Fortunately for Houston, the real core of this community, and that does very much include include many of our most wealthy residents, is much more spiritual and passionate in their caring about the deeper history and cultural future of our town, but that’s a much deeper, more complex, and longer subject for another day. In the meanwhile, those of us on the west side, if not everywhere else in town, will have to content ourselves waiting for the first Chronicle article on how all the new high density residential buildings out here are creating greater auto congestion.

What’s that, you say, Houston Chronicle? Do you mean you didn’t know that all this new construction wasn’t going to make the major frontage streets grow wider by default? – Looks like we will have to find the money to tear streets like Eldridge up and make it wider. For starters, you can tear out that nicely gardened esplanade with all the trees. Tear them all out and make two more lanes. The people who move into these places are going to need them.

As for public rail service, I think we really lost our best shot at that option when the Texas Highway Department bought out the old Katy Line, a few years ago and, instead of promoting any serious public consideration of converting the rail track infrastructure that already existed into a serious option for all the downtown workers from the far west suburbs and small towns, they quickly tore it down to add lanes to the I-10 Katy Freeway, making it now possible for Houston west siders to enjoy an even wider traffic jam than ever before during the all day rush hour.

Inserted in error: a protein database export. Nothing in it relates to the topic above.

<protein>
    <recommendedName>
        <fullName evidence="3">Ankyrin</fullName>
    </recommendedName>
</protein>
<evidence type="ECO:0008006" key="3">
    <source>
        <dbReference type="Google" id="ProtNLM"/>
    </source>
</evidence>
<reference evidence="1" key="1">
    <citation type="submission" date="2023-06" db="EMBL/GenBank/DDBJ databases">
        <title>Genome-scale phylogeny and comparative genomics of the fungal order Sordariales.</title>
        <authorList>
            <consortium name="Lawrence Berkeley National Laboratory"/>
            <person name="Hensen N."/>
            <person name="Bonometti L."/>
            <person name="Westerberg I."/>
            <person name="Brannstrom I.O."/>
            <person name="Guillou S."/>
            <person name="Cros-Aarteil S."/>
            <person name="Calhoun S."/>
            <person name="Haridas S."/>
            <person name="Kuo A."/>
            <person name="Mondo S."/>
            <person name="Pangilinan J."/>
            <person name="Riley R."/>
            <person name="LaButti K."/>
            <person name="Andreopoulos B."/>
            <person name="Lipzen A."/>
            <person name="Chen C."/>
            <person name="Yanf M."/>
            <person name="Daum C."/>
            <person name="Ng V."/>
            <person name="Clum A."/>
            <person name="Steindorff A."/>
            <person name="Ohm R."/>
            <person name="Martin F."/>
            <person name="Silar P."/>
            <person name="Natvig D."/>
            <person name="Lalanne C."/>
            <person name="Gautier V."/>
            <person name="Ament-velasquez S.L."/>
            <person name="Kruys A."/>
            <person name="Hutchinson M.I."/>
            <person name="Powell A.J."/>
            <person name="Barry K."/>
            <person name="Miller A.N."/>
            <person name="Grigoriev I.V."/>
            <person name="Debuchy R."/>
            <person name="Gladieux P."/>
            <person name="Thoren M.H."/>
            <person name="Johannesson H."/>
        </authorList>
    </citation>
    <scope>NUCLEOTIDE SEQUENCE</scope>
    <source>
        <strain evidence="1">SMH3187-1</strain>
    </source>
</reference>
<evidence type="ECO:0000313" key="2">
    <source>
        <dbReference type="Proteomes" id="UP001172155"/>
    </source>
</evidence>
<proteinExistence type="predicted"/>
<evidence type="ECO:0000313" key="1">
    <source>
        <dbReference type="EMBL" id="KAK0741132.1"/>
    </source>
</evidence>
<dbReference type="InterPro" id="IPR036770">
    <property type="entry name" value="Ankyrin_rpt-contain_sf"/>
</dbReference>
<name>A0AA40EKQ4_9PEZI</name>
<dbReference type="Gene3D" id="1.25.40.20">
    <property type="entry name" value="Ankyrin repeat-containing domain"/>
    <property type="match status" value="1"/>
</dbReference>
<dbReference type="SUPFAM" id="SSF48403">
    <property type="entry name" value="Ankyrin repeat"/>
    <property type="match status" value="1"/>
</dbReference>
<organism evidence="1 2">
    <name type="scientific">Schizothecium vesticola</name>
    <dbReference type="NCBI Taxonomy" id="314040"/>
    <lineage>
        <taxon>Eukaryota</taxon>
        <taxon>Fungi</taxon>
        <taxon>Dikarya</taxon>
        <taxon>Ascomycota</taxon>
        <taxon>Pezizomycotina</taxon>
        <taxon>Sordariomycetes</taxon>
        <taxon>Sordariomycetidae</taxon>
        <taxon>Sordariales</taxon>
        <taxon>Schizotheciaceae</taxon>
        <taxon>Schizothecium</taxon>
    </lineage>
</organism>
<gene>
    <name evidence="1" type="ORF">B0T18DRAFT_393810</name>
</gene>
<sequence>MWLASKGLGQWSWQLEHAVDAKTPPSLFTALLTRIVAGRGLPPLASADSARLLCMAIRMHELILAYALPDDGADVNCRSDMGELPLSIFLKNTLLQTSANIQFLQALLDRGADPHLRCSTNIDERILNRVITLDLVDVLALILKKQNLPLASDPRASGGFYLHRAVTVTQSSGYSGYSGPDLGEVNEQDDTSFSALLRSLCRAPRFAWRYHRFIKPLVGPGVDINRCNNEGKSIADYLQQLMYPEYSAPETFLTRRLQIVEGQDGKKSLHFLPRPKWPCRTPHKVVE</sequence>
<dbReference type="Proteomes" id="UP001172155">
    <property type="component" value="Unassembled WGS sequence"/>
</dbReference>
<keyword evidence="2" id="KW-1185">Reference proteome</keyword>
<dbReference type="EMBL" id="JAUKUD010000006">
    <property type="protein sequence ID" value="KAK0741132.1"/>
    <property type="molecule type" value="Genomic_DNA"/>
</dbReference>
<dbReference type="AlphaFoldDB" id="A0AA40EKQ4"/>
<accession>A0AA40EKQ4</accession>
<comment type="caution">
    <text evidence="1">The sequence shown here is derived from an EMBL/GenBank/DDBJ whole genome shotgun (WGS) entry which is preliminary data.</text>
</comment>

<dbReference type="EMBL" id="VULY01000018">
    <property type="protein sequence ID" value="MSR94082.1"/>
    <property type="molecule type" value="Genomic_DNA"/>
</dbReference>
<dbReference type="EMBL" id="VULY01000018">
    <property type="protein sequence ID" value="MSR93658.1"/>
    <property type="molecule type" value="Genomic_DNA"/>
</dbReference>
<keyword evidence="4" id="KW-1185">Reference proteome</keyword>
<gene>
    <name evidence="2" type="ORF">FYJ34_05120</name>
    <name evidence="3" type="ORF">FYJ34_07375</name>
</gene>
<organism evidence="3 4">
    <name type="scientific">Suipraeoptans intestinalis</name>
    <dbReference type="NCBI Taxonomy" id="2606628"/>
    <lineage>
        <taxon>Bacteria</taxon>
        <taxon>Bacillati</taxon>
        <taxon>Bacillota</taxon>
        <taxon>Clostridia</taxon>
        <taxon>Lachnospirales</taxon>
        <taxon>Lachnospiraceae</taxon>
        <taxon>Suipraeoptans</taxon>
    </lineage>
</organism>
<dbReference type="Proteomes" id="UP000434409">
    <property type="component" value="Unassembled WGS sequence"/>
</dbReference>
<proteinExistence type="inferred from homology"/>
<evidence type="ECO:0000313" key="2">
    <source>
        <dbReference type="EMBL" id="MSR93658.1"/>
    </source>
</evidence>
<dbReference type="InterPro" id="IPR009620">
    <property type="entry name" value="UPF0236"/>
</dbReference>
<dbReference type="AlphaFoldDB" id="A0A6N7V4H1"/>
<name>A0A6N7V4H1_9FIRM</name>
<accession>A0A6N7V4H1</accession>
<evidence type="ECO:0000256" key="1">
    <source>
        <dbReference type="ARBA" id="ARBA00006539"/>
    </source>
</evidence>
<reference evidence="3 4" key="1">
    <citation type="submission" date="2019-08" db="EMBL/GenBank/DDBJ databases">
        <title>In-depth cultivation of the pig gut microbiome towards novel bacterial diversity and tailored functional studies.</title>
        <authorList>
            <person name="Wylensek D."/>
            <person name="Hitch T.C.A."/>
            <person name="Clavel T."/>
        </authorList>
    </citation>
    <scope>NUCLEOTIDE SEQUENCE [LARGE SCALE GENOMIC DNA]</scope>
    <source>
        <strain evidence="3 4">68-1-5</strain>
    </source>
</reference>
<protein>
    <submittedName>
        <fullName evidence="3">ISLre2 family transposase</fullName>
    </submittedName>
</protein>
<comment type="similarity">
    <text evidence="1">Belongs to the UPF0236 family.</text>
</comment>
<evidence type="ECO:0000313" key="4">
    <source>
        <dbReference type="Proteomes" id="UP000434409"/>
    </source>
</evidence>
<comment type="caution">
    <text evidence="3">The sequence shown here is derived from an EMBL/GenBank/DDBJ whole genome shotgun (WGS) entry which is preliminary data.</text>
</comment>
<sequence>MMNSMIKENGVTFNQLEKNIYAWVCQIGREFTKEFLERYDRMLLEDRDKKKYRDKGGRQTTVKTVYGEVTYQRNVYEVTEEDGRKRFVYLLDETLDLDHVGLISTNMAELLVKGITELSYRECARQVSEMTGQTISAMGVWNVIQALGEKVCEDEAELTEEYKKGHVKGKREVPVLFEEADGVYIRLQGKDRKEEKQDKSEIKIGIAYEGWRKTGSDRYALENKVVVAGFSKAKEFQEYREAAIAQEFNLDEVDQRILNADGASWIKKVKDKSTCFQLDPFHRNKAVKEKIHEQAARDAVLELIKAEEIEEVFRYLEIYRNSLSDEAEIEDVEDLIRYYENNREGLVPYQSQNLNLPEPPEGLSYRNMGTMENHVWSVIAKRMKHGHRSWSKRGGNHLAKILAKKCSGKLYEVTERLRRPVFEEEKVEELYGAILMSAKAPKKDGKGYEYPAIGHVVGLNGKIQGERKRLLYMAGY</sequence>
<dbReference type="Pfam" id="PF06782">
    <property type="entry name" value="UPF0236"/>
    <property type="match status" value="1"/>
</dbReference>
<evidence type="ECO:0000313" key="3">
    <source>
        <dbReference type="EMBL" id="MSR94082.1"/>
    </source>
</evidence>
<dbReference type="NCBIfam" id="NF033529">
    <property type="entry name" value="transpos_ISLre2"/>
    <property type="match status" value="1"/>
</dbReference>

Have a nice Sunday prior to Memorial Day, everybody!

And, just in case you need a little creative fun and fresh air at this point, try this little link that my friend Miriam Edelman just sent me. It’s a lot more enjoyable than thinking too much about, at least, one hundred years of special interest thinking and the consequences that befell our city as a result.

It’s called: “Draw a Stickman”, but you don’t have to be an artist to benefit from the amusing fun that unfolds: Catch your second childhood early and give it a try. đŸ™‚

Click here: Draw a Stickman

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One Response to “Traffic Congestion in Houston is Nothing New”

  1. shinerbock80 Says:

    People on the west side voted for (and continue to vote for) Tom Delay and John Culberson. Both are among the few Congressmen in history to lobby AGAINST federal dollars for the their own district so rail would not get built. Follow the money. Both get tens of thousands from highway construction firms. They get rich for keeping the rest of us dependent on cars. Houston has voted three times to build a rail system. (Streetcars went away for good in 1940, btw.) And it appears that we will have to vote again to get rail to the most congested Galleria area. But by all means, west Houston, keep electing John Culberson. And keep complaining about traffic.